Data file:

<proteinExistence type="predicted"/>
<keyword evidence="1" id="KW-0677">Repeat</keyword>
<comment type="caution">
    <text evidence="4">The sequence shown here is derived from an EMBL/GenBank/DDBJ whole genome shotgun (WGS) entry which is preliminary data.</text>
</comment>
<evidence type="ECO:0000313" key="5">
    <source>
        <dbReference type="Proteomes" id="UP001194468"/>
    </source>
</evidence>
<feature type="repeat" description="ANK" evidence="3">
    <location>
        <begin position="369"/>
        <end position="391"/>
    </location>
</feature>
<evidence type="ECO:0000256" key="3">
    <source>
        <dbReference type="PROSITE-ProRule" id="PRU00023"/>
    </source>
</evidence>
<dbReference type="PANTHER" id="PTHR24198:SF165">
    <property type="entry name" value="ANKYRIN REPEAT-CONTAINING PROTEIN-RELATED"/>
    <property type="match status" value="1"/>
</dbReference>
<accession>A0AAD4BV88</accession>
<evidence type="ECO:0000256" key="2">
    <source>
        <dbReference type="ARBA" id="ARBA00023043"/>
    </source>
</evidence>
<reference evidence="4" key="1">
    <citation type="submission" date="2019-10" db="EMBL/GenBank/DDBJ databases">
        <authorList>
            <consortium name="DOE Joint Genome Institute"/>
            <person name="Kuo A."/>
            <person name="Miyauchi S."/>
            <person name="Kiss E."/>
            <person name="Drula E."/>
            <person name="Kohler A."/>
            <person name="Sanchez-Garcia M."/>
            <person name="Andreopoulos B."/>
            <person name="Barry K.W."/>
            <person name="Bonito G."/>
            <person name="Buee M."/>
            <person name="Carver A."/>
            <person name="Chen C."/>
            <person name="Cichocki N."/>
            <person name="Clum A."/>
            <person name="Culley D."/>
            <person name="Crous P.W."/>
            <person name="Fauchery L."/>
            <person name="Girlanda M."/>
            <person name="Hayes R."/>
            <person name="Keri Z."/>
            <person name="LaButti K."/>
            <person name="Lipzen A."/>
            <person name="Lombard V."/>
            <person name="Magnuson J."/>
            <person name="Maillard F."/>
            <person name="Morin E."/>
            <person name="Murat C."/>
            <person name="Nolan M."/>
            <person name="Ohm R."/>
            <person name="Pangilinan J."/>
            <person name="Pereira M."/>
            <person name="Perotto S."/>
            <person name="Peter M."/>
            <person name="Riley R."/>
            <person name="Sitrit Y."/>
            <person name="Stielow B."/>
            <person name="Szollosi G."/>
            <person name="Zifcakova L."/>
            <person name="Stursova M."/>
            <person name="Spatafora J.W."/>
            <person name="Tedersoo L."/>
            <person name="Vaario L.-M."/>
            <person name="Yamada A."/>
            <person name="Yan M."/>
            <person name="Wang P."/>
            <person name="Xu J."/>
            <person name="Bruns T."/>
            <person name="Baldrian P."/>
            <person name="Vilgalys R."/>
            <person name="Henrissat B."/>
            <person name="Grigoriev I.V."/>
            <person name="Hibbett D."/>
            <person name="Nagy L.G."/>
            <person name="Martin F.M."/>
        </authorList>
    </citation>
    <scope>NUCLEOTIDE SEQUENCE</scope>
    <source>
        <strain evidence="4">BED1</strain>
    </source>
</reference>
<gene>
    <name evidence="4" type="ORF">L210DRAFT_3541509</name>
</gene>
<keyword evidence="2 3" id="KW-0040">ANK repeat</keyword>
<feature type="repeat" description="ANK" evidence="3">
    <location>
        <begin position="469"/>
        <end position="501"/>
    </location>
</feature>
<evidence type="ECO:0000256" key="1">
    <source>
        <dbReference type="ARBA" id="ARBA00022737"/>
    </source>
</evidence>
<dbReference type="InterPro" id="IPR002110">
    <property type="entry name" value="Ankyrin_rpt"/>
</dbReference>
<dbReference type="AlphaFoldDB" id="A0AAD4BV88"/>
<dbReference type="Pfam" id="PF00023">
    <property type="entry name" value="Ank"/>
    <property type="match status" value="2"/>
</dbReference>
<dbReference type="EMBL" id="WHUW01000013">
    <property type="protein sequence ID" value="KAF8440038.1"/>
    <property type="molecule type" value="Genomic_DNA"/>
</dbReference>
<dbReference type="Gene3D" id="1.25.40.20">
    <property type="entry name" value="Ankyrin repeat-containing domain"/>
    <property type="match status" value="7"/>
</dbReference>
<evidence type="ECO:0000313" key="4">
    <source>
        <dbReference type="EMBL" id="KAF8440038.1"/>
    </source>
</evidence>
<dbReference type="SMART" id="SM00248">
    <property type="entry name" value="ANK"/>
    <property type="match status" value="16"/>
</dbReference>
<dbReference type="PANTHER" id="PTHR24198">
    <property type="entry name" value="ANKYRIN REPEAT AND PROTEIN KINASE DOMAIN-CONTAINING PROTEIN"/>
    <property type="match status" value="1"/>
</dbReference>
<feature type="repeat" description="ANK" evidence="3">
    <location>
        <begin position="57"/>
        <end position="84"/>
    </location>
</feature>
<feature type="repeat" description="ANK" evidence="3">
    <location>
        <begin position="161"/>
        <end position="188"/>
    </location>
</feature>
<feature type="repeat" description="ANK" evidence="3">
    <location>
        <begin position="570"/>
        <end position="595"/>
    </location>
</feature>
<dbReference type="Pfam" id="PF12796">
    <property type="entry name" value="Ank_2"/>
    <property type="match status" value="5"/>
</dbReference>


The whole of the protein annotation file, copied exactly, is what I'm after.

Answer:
<proteinExistence type="predicted"/>
<keyword evidence="1" id="KW-0677">Repeat</keyword>
<comment type="caution">
    <text evidence="4">The sequence shown here is derived from an EMBL/GenBank/DDBJ whole genome shotgun (WGS) entry which is preliminary data.</text>
</comment>
<evidence type="ECO:0000313" key="5">
    <source>
        <dbReference type="Proteomes" id="UP001194468"/>
    </source>
</evidence>
<feature type="repeat" description="ANK" evidence="3">
    <location>
        <begin position="369"/>
        <end position="391"/>
    </location>
</feature>
<evidence type="ECO:0000256" key="3">
    <source>
        <dbReference type="PROSITE-ProRule" id="PRU00023"/>
    </source>
</evidence>
<dbReference type="PANTHER" id="PTHR24198:SF165">
    <property type="entry name" value="ANKYRIN REPEAT-CONTAINING PROTEIN-RELATED"/>
    <property type="match status" value="1"/>
</dbReference>
<accession>A0AAD4BV88</accession>
<evidence type="ECO:0000256" key="2">
    <source>
        <dbReference type="ARBA" id="ARBA00023043"/>
    </source>
</evidence>
<reference evidence="4" key="1">
    <citation type="submission" date="2019-10" db="EMBL/GenBank/DDBJ databases">
        <authorList>
            <consortium name="DOE Joint Genome Institute"/>
            <person name="Kuo A."/>
            <person name="Miyauchi S."/>
            <person name="Kiss E."/>
            <person name="Drula E."/>
            <person name="Kohler A."/>
            <person name="Sanchez-Garcia M."/>
            <person name="Andreopoulos B."/>
            <person name="Barry K.W."/>
            <person name="Bonito G."/>
            <person name="Buee M."/>
            <person name="Carver A."/>
            <person name="Chen C."/>
            <person name="Cichocki N."/>
            <person name="Clum A."/>
            <person name="Culley D."/>
            <person name="Crous P.W."/>
            <person name="Fauchery L."/>
            <person name="Girlanda M."/>
            <person name="Hayes R."/>
            <person name="Keri Z."/>
            <person name="LaButti K."/>
            <person name="Lipzen A."/>
            <person name="Lombard V."/>
            <person name="Magnuson J."/>
            <person name="Maillard F."/>
            <person name="Morin E."/>
            <person name="Murat C."/>
            <person name="Nolan M."/>
            <person name="Ohm R."/>
            <person name="Pangilinan J."/>
            <person name="Pereira M."/>
            <person name="Perotto S."/>
            <person name="Peter M."/>
            <person name="Riley R."/>
            <person name="Sitrit Y."/>
            <person name="Stielow B."/>
            <person name="Szollosi G."/>
            <person name="Zifcakova L."/>
            <person name="Stursova M."/>
            <person name="Spatafora J.W."/>
            <person name="Tedersoo L."/>
            <person name="Vaario L.-M."/>
            <person name="Yamada A."/>
            <person name="Yan M."/>
            <person name="Wang P."/>
            <person name="Xu J."/>
            <person name="Bruns T."/>
            <person name="Baldrian P."/>
            <person name="Vilgalys R."/>
            <person name="Henrissat B."/>
            <person name="Grigoriev I.V."/>
            <person name="Hibbett D."/>
            <person name="Nagy L.G."/>
            <person name="Martin F.M."/>
        </authorList>
    </citation>
    <scope>NUCLEOTIDE SEQUENCE</scope>
    <source>
        <strain evidence="4">BED1</strain>
    </source>
</reference>
<gene>
    <name evidence="4" type="ORF">L210DRAFT_3541509</name>
</gene>
<keyword evidence="2 3" id="KW-0040">ANK repeat</keyword>
<feature type="repeat" description="ANK" evidence="3">
    <location>
        <begin position="469"/>
        <end position="501"/>
    </location>
</feature>
<evidence type="ECO:0000256" key="1">
    <source>
        <dbReference type="ARBA" id="ARBA00022737"/>
    </source>
</evidence>
<dbReference type="InterPro" id="IPR002110">
    <property type="entry name" value="Ankyrin_rpt"/>
</dbReference>
<dbReference type="AlphaFoldDB" id="A0AAD4BV88"/>
<dbReference type="Pfam" id="PF00023">
    <property type="entry name" value="Ank"/>
    <property type="match status" value="2"/>
</dbReference>
<dbReference type="EMBL" id="WHUW01000013">
    <property type="protein sequence ID" value="KAF8440038.1"/>
    <property type="molecule type" value="Genomic_DNA"/>
</dbReference>
<dbReference type="Gene3D" id="1.25.40.20">
    <property type="entry name" value="Ankyrin repeat-containing domain"/>
    <property type="match status" value="7"/>
</dbReference>
<evidence type="ECO:0000313" key="4">
    <source>
        <dbReference type="EMBL" id="KAF8440038.1"/>
    </source>
</evidence>
<dbReference type="SMART" id="SM00248">
    <property type="entry name" value="ANK"/>
    <property type="match status" value="16"/>
</dbReference>
<dbReference type="PANTHER" id="PTHR24198">
    <property type="entry name" value="ANKYRIN REPEAT AND PROTEIN KINASE DOMAIN-CONTAINING PROTEIN"/>
    <property type="match status" value="1"/>
</dbReference>
<feature type="repeat" description="ANK" evidence="3">
    <location>
        <begin position="57"/>
        <end position="84"/>
    </location>
</feature>
<feature type="repeat" description="ANK" evidence="3">
    <location>
        <begin position="161"/>
        <end position="188"/>
    </location>
</feature>
<feature type="repeat" description="ANK" evidence="3">
    <location>
        <begin position="570"/>
        <end position="595"/>
    </location>
</feature>
<dbReference type="Pfam" id="PF12796">
    <property type="entry name" value="Ank_2"/>
    <property type="match status" value="5"/>
</dbReference>